Roy Redgrave

George Ellsworthy "Roy" Redgrave (26 April 1873 – 25 May 1922) was an English stage and silent film actor. Redgrave is considered to be the first member of the Redgrave acting dynasty.

Roy Redgrave
Roy Redgrave and Miss Minnie Tittell Brune appearing in Leah Kleschna circa 1907.
George Ellsworthy Redgrave

26 April 1873
Kennington, London, England
Died25 May 1922(1922-05-25) (aged 49)
Years active1900–20
Ellen Maud Pratt
(m. 1894; div. 1905)

Margaret Scudamore
(m. 1907; sep. 1908)

Mary Seward Leresche
(m. 1916; his death 1922)
Children5, including Michael Redgrave

Early life

Born George Ellsworthy Redgrave[1] in 122 Kennington Road, Kennington, a district of Lambeth in South London in 1873, he was the eldest son of George Augustus Redgrave (1851–81), a maker of the board game Bagatelle, and Zoe Beatrice Elsworthy (née Pym, later Howard; 1856–1936). By 1897, he was professionally known as Roy Redgrave apparently in the belief that he was descended from Rob Roy. The Redgrave family originated in the Northamptonshire village of Crick. Redgrave also assumed the middle name "Elsworthy" from his mother, and his sister took the stage name Dolly Elsworthy. Redgrave was the eldest of five siblings including, Zoe Adelina "Dolly" Elsworthy (b. 1876), Cornelius (b. 1878), Christopher (b. 1879) and Harriet (b. 1880).

Family and career

His first wife was actress Ellen Maud Pratt, the daughter of prosperous Devon farmer, John Dew Pratt of Buckland Monachorum. Her stage name was Judith Kyrle. They were married in Littleham-cum-Exmouth, Devon on 1 September 1894. Their careers reached a high point at their joint debut at the Britannia Theatre, Hoxton in April 1900 with Roy billed as "The Dramatic Cock o' the North". They had three children, John Kyrle born in 1895, Robin Roy (father of Major-General Sir Roy Redgrave) born in 1897 and Nellie Maud born in 1898.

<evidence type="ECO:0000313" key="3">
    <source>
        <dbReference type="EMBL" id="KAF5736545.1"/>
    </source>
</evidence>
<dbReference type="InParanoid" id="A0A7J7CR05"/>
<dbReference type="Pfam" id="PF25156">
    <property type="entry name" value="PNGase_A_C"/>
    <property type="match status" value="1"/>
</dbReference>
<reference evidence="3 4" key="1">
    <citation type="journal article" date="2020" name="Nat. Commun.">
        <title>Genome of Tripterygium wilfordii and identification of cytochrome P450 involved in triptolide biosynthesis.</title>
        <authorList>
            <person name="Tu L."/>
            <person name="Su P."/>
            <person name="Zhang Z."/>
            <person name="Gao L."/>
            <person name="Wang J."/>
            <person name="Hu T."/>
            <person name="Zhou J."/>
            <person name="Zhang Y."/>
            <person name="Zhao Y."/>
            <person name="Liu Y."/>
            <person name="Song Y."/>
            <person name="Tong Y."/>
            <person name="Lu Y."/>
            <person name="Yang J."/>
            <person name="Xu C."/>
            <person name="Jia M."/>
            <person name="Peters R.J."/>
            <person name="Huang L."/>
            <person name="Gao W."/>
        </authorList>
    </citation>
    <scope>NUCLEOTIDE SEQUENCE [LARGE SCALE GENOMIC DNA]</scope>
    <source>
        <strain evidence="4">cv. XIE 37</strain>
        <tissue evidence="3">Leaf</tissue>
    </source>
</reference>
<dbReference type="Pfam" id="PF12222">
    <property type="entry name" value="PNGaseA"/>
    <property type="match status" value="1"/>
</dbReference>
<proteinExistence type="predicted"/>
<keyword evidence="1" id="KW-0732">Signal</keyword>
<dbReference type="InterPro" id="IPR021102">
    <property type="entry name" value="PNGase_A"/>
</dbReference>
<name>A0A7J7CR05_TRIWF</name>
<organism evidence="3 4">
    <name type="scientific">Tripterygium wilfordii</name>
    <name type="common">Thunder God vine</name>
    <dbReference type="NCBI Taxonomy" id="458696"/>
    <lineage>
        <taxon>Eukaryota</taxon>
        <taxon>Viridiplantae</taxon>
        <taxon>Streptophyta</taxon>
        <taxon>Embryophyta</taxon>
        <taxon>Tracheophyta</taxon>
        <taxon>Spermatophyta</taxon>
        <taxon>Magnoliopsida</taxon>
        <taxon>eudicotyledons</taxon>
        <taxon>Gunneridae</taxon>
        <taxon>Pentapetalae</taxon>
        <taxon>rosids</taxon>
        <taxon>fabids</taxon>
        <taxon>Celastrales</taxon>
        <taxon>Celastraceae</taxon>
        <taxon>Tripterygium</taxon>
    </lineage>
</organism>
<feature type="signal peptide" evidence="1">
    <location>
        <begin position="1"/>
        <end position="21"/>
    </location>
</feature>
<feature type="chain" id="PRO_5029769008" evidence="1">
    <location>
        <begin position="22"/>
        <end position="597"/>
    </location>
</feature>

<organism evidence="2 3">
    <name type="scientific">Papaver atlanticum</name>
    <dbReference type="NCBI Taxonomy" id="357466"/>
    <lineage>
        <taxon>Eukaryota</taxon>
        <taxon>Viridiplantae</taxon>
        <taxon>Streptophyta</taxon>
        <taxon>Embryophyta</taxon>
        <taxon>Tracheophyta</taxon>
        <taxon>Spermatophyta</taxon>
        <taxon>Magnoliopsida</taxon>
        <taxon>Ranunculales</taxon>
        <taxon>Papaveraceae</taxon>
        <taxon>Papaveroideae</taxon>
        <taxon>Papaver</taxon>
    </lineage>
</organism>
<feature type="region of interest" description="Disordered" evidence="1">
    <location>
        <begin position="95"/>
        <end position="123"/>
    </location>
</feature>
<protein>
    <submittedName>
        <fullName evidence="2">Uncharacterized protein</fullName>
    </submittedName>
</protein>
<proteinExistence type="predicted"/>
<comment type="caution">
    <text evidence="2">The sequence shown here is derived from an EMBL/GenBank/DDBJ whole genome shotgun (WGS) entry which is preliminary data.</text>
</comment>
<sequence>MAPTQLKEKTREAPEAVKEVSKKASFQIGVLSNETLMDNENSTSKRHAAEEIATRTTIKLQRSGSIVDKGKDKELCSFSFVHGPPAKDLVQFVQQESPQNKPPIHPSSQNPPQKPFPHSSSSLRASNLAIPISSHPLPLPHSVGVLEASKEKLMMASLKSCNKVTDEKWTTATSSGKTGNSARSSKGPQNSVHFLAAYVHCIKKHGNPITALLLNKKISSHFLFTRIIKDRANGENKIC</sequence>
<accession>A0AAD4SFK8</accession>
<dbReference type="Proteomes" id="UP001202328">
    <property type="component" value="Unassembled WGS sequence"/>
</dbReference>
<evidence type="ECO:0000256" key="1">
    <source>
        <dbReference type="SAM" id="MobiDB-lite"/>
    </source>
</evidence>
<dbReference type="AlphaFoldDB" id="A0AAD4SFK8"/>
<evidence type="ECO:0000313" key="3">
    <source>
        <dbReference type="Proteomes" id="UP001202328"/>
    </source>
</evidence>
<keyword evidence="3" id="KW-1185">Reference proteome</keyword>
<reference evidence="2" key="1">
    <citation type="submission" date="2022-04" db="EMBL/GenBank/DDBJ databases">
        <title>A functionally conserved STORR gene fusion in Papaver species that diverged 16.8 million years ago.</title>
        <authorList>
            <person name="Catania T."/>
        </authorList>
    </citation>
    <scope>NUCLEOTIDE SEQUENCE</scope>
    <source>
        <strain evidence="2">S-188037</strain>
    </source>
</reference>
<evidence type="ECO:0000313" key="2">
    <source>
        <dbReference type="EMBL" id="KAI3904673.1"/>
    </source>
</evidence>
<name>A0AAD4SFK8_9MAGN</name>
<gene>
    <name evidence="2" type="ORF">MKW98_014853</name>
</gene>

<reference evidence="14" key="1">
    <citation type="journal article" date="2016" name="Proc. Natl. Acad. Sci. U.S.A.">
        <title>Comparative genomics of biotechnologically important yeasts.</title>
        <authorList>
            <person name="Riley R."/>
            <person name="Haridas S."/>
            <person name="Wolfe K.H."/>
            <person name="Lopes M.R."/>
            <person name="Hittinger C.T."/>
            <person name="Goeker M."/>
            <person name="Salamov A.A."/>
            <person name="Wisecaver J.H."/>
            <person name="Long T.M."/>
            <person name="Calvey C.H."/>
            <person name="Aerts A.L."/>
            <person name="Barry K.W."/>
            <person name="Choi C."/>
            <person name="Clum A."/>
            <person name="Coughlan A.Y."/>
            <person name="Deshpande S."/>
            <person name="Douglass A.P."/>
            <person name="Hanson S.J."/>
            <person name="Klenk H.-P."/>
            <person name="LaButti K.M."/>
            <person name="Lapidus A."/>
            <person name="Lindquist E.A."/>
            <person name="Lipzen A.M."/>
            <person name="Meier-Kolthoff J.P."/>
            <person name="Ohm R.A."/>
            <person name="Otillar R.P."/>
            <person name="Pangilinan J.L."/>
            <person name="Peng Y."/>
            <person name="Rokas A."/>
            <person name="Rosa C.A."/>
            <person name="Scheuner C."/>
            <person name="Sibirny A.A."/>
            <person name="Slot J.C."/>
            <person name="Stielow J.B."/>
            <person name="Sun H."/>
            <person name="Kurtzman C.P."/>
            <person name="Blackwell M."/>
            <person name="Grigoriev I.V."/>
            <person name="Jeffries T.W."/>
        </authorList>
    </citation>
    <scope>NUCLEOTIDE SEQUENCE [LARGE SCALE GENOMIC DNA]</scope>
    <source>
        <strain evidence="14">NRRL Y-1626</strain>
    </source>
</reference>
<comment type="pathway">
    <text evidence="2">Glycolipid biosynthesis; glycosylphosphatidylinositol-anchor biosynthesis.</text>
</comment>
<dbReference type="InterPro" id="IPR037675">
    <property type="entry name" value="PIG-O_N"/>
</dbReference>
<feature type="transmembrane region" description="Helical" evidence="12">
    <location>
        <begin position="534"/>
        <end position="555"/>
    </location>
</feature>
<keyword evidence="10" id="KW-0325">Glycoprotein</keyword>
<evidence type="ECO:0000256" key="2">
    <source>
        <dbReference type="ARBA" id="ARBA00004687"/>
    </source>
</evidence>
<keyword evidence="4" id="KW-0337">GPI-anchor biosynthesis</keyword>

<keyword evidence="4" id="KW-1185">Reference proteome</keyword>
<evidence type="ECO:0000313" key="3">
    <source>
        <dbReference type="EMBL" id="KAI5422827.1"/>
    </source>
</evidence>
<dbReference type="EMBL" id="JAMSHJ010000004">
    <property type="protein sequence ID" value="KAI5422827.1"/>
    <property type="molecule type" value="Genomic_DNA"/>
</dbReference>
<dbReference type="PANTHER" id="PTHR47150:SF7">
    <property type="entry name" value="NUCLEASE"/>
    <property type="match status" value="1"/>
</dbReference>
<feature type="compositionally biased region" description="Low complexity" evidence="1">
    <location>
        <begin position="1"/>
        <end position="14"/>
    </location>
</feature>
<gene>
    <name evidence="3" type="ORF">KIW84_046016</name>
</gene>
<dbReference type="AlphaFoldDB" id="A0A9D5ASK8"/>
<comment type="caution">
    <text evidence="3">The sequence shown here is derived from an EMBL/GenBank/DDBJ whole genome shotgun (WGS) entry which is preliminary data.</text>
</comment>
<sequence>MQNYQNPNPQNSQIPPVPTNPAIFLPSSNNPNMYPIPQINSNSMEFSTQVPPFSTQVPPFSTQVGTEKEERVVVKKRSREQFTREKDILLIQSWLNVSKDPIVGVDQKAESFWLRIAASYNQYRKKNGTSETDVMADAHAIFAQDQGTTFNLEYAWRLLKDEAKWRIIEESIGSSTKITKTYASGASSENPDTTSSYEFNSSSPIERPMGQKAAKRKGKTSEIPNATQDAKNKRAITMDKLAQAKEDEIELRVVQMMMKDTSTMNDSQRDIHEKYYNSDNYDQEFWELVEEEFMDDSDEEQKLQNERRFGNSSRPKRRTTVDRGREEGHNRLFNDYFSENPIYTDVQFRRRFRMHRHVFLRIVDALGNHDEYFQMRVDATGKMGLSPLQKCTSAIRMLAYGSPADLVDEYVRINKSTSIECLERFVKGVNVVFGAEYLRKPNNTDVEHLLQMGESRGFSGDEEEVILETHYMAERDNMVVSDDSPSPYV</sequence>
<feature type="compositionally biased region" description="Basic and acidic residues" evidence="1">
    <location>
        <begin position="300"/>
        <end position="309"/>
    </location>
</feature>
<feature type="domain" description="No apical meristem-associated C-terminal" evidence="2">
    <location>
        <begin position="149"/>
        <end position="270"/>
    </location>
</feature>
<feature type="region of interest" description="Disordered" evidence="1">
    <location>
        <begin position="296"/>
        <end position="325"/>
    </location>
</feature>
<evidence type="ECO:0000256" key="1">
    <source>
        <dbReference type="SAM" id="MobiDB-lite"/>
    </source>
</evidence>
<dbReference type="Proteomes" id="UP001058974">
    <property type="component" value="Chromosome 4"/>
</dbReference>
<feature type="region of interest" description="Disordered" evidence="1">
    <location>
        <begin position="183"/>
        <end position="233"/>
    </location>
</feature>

About this time Redgrave fell in love with a young actress named Esther Mary Cooke (known on the stage as Ettie Carlisle), daughter of Victor Cooke, huntsman and riding master. Ellen discovered the affair and Ettie fled Britain for South Africa. Redgrave followed her to South Africa. Ettie married Clayton Parrett by special licence between 28 October and 10 November 1903, on a Sunday at St. George's Cathedral in Cape Town. Redgrave arrived two days later on the Tuesday. Ettie then left Clayton Parrett and went with Redgrave to Australia where she then bore him a son, Victor Redgrave Parrett, born 25 July 1906 in Australia.

At some point after initial Australian theatre work, Redgrave left for England alone. According to the "History of Australian Theatre" archives, American actress Minnie Tittell Brune made her first appearance in Australia on 21 September 1904 at Her Majesty's Theatre, Sydney in the play Sunday, supported by Roy Redgrave. Roy toured with her on the J.C. Williamson circuit. According to Corin Redgrave, Ellen (Judith) pursued Roy to Australia, arriving in time to pay his unsettled hotel bills, but she was unable to persuade him to return home with her to his family. Ellen remarried Frederick John Nettlefold, a respectable landed gentleman, in Brighton, England in 1907.